“The environment and the economy go hand in hand. By investing in PEI to make homes and buildings more energy efficient and by reducing emissions in the agriculture and forestry sectors, we are supporting PEI’s economy, creating good middle-class jobs, and tackling climate change while providing savings for Islanders," said MacAulay.
The announcement was made by Michael McLeod, Member of Parliament (Northwest Territories) on behalf of the Honourable Navdeep Bains, Minister of Innovation, Science and Economic Development and Minister responsible for CanNor.
Choice North Farms is a private egg producing company in Hay River. Their pilot project will integrate vertical hydroponic units and poultry production in a small geodesic dome. This combination will reduce the amount of nutrients and energy required for production, while providing a good supply of quality local fresh produce and meat substitutes.
If the pilot project is successful, this innovative clean technology could be scaled and adapted in other Northern communities, promoting economic diversification, reducing the cost of living, and enhancing the quality of life in remote communities.
"The Government of Canada has long supported the development of the agriculture sector in the North. We are pleased to support innovative technologies that not only grow the economy of Hay River, but also have the potential to provide affordable food to Northern communities," McLeod said.
CanNor has invested $80,497 in the project through its Strategic Investments in Northern Economic Development (SINED) program, with Choice North Farms contributing $67,910, the Government of the Northwest Territories injecting $6,586 and the Aurora Research Institute providing an additional $6,000. Total funding for the project is $160,993.
"We are thrilled at North Choice Farms to be able to pilot this green technology, thanks to the support of CanNor. We are confident it will allow us to produce more food locally while reducing our carbon footprint and production cost. This is great for our business, for the agricultural sector in the NWT and for Northern consumers, " said Kevin Wallington, business development manager, Choice North Farms.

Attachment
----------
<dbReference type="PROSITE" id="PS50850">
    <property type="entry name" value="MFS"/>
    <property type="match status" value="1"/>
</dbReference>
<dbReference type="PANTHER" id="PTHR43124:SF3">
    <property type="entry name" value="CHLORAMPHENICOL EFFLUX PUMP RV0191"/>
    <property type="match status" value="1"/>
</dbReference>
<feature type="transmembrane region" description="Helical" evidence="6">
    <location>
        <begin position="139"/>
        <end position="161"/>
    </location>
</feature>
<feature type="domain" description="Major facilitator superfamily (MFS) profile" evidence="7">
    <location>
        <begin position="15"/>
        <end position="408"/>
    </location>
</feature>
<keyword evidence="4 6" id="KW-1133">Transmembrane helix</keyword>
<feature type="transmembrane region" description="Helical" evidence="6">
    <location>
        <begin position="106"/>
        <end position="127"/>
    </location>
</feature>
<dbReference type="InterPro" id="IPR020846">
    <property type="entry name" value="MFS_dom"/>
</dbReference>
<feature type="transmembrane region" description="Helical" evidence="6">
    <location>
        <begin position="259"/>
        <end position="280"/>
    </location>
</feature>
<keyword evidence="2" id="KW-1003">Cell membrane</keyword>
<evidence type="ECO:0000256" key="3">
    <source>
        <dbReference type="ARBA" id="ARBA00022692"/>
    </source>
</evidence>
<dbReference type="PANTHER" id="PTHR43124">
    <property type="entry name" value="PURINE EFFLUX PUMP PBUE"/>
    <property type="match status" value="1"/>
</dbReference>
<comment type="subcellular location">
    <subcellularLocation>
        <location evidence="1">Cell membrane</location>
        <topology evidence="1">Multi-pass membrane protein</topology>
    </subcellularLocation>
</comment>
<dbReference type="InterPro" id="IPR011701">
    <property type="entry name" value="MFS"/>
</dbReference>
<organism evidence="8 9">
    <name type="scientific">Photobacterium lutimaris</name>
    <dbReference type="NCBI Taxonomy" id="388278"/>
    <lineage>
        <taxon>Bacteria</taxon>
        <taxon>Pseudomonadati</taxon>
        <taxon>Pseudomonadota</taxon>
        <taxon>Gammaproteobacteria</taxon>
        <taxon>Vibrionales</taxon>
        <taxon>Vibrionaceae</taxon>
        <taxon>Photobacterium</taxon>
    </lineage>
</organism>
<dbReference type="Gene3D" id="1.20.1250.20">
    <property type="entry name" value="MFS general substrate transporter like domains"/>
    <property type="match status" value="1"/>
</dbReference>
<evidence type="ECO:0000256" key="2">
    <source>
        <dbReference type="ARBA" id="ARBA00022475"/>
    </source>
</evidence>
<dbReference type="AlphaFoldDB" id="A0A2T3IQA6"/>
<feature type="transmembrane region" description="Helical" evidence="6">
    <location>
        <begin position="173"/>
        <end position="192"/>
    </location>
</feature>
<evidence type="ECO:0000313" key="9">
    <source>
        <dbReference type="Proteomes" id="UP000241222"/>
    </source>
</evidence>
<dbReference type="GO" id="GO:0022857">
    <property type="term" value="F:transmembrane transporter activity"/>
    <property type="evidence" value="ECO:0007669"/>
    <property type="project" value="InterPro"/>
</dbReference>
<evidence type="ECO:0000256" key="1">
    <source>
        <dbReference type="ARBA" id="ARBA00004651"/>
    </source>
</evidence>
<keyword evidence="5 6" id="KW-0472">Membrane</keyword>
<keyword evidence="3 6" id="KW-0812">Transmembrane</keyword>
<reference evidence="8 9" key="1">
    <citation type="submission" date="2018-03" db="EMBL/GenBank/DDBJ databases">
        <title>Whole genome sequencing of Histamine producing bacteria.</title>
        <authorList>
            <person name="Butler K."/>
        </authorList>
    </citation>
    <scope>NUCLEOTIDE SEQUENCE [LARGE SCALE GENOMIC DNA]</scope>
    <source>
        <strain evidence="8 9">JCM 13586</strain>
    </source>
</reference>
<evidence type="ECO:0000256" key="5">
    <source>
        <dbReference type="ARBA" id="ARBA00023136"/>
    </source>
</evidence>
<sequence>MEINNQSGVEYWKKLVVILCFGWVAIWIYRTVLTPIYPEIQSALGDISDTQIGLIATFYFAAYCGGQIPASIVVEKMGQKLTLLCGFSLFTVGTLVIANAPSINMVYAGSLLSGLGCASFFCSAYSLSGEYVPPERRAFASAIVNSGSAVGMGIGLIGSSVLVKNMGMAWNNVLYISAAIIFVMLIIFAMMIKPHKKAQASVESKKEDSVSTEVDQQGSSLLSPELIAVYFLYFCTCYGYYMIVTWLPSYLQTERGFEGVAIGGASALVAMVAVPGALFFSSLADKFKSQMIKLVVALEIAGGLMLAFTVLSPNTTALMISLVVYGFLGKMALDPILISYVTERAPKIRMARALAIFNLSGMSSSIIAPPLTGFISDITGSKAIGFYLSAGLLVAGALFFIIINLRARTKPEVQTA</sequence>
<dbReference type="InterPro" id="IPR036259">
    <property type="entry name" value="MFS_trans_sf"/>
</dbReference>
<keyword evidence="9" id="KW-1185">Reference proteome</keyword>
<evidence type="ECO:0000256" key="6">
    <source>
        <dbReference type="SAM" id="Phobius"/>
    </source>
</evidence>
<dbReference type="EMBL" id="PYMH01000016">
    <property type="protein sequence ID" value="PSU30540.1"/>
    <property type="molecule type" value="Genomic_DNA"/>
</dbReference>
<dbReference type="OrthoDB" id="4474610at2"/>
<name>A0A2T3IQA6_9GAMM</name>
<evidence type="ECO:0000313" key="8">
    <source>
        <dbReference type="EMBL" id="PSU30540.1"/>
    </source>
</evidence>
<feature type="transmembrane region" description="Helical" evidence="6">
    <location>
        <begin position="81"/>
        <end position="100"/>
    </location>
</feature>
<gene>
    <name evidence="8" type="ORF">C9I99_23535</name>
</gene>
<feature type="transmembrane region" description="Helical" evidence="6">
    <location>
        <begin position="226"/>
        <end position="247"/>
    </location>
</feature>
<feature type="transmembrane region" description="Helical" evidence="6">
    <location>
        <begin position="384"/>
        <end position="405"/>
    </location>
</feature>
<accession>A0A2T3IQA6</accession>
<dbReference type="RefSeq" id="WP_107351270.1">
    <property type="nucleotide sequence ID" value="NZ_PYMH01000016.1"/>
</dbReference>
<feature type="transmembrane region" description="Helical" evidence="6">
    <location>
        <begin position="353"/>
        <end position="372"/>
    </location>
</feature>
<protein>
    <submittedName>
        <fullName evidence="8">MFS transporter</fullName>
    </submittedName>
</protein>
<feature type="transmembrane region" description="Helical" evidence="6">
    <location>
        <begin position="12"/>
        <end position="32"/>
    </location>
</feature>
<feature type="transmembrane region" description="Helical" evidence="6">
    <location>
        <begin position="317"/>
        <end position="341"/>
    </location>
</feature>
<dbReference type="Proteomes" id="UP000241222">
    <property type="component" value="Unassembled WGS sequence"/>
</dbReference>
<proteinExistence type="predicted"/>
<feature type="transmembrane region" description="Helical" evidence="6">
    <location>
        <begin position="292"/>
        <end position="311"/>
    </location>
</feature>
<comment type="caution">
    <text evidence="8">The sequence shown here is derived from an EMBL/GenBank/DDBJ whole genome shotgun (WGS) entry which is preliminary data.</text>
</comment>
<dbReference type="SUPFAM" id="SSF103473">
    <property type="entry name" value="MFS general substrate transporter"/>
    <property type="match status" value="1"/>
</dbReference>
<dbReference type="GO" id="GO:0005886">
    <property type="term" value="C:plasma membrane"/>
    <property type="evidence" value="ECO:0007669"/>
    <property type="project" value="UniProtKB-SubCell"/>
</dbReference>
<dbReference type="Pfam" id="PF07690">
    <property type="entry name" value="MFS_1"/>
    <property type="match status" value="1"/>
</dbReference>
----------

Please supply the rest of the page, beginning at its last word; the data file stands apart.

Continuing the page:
READ CP's related feature article: Chickens in the greenhouse
The program is ideal for all farming applications, including livestock, greenhouse and vineyards. Upgrading to a high-efficiency pump will improve performance and could save customers up to 40 per cent of their system's energy costs.
"This energy conservation program is focused on helping our agricultural customers manage their electricity and water usage all while saving money," said Cindy-Lynn Steele, vice president, Market Solutions, Hydro One. "As Ontario's largest electricity provider to farming customers, we are committed to offering a variety of energy solutions to help them save on electricity and invest in programs that will meet their important needs while delivering a positive return to their bottom line."
"This collaborative approach with IESO and Hydro One allowed us to be very innovative with this new program," says Niagara Peninsula Energy Inc. CEO and president Brian Wilkie. "We're happy to be able to cater to the agricultural sector and provide this instant rebate program on high efficiency pump sets with advanced control technology."
"Water conservation and high energy costs are a big concern for farmers in the Niagara region and across the province," said Drew Spoelstra, director for Halton, Hamilton-Wentworth, Niagara North and Niagara South, Ontario Federation of Agriculture. "The Save on Energy Conservation Program and this type of cross-utility initiative to launch the AgriPump Rebate Program is great for agriculture."